Twitter not all that popular among teenagers, report finds
Wednesday, February 3, 2010
This just in: Most American teenagers could not tweet less.
According to a new report released Wednesday, only 8 percent of online teens have embraced Twitter, a notable low for a generation so passionate about technology. Think of the millions of text messages that teens send. Think of their endless hours on Facebook.
Twitter has not caught on in nearly the same way -- and experts suggest the difference is that most teens want to socialize with their friends and peers, not broadcast to the larger world.
"Most teens are not interested in being truly public," says Danah Boyd, a researcher with Microsoft Research and a fellow at Harvard's Berkman Center for Internet and Society. Even though Twitter allows users to limit their circle of friends, it is "fundamentally a public system," she says, and teens "look at this and say, 'Is this the best tool for doing what I want?' "
The new report, from the Pew Research Center's Internet & American Life Project, found that older teens are more likely than younger ones to use Twitter, and that high school girls are the most interested, with 13 percent using Twitter, compared with 7 percent of boys the same age.
Researchers say most Twitter-minded teens follow the tweets of celebrities -- be it Miley Cyrus, Lance Armstrong, Chad Ochocinco, Shaquille O'Neal or Ashton Kutcher.
"I don't know a single person who uses Twitter," says Samara Fantie, 17, of Gaithersburg, who added that with so many of her friends on Facebook, Twitter seems beside the point.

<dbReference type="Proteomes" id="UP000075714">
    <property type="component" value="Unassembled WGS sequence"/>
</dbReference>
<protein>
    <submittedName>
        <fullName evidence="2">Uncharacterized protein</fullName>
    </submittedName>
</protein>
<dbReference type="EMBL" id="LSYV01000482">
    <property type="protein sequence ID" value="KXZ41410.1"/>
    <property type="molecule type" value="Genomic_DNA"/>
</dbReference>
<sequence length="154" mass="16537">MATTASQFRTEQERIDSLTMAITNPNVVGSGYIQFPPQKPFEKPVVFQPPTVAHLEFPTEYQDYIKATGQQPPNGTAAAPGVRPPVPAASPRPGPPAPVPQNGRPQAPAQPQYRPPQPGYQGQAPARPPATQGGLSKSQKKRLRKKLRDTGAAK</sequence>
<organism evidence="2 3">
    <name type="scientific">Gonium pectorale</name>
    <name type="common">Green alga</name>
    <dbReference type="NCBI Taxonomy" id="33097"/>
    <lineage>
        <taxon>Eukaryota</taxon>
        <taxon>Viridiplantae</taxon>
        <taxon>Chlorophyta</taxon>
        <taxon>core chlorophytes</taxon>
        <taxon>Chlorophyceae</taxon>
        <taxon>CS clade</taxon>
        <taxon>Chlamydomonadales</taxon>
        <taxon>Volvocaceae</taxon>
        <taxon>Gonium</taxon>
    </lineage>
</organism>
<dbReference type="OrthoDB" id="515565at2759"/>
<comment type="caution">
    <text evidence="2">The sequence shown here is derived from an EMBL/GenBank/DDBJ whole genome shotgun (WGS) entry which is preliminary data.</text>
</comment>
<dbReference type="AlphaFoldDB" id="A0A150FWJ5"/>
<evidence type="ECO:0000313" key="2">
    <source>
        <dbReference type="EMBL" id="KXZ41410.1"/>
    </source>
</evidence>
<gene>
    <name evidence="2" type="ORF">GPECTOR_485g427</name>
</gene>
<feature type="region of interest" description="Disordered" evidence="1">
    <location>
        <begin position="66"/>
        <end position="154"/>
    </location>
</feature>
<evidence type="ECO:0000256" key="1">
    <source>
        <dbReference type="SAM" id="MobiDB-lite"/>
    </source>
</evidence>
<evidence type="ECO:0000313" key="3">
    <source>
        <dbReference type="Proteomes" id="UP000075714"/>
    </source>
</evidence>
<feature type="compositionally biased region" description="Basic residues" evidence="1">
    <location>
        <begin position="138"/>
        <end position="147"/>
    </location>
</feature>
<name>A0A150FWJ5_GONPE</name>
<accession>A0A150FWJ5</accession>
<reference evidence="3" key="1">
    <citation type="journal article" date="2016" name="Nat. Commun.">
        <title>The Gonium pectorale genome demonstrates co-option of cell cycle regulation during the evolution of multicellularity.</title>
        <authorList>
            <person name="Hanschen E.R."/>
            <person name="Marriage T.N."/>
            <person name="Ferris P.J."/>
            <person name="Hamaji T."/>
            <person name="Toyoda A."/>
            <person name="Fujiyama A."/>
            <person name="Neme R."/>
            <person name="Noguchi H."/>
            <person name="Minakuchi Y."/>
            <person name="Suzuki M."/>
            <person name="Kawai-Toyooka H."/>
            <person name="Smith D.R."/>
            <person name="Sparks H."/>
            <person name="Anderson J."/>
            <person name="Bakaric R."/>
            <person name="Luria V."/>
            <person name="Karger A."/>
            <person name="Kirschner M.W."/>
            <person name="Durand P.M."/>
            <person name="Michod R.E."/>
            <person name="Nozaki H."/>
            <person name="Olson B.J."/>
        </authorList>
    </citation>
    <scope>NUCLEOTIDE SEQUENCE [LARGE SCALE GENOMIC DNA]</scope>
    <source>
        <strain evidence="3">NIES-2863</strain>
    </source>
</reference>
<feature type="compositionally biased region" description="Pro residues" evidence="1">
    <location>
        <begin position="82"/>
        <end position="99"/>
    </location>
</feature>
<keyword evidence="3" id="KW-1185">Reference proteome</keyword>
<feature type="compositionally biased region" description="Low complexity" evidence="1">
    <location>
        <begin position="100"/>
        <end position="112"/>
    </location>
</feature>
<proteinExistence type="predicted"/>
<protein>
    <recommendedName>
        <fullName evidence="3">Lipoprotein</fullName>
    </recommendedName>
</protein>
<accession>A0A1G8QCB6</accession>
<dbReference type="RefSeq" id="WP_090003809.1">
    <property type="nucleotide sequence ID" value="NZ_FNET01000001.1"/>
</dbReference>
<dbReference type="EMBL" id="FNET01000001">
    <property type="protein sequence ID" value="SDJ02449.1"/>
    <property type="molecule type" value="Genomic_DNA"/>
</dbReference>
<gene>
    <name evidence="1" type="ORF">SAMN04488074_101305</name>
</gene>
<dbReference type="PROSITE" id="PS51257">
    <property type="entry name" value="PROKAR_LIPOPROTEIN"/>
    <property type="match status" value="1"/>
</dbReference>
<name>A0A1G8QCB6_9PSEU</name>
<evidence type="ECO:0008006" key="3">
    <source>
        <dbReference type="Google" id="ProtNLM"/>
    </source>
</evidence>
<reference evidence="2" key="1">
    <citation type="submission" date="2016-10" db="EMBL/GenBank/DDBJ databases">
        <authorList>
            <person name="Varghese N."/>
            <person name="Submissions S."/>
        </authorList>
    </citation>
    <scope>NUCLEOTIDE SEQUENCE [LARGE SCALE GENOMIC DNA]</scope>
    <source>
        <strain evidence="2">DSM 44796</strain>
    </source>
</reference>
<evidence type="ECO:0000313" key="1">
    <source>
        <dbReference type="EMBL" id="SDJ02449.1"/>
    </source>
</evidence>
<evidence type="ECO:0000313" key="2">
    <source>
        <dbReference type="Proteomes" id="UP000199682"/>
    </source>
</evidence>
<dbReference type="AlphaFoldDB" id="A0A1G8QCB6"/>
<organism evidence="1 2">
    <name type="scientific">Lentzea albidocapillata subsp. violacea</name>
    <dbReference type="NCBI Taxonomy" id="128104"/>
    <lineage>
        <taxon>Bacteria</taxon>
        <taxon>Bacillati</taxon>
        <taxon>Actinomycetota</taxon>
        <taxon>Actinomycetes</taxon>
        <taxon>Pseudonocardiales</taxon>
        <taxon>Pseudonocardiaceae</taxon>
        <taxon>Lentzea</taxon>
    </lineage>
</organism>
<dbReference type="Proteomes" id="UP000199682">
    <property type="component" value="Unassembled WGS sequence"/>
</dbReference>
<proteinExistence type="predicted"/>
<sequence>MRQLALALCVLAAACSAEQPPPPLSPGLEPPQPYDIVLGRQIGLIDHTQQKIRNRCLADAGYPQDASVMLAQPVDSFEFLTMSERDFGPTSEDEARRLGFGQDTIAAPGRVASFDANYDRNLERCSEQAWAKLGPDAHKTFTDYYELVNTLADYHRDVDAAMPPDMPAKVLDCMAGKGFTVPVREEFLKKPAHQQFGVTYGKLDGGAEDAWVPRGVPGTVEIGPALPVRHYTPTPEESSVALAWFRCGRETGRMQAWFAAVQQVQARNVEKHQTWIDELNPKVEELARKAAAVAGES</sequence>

Fantie listed its drawbacks, saying it appears to be less secure, more public and too condensed. "Teenagers like to talk, and 140 characters is just not enough," she said. Facebook "does everything Twitter offers, only it's better. It would be like going backwards."
The Pew findings are consistent with those of Eszter Hargittai of Northwestern University. In a study of 1,115 college freshmen, done less than a year ago, she found that 85 percent of those surveyed had never used Twitter, 10 percent used it once and did not go back and 4 percent were using it regularly. "They're more interested in friends and not keeping in touch with the world more broadly," she says.
Lynn Schofield Clark, a researcher at the University of Denver, says the finding about few teens on Twitter may be surprising to adults who assume that teens are always seeking the spotlight. But she notes that teens have become more wary of revealing too much, and "Twitter seems to take away the control they want."
"There is a growing awareness of privacy levels," she said.
The report showed that social networking is more popular than ever among teens, used by 73 percent of those ages 12 to 17. That's a big jump from recent years, with 55 percent using social networking sites in November 2006 and 65 percent using them in February 2008.
"It is steadily climbing," says Amanda Lenhart, the lead writer of the Pew report. "This is a very important way to manage your social life."
Still, one form of teen connectivity was down: blogging.
Just 14 percent of teens said they blogged in 2009, compared with 28 percent in 2006. That's a nearly 50 percent slip in three years, at a time when overall adult blogging has remained steady. Older adults are blogging more than before, while younger adults are blogging less.
Researchers say the decline is probably a reflection of the move away from MySpace, with its blogging feature, to Facebook, with its status updates and other postings.
Victoria Kelley, 17, of North Potomac says that some of her friends blog, but fewer than before, partly because "maybe teenagers want more instant feedback from their friends." Kelley says she blogged briefly a couple of years ago on LiveJournal.com, but found that "it takes so long to think about something interesting to write" and that daily life can sometimes be as ordinary as: "I went to school today, I did homework, I went to bed."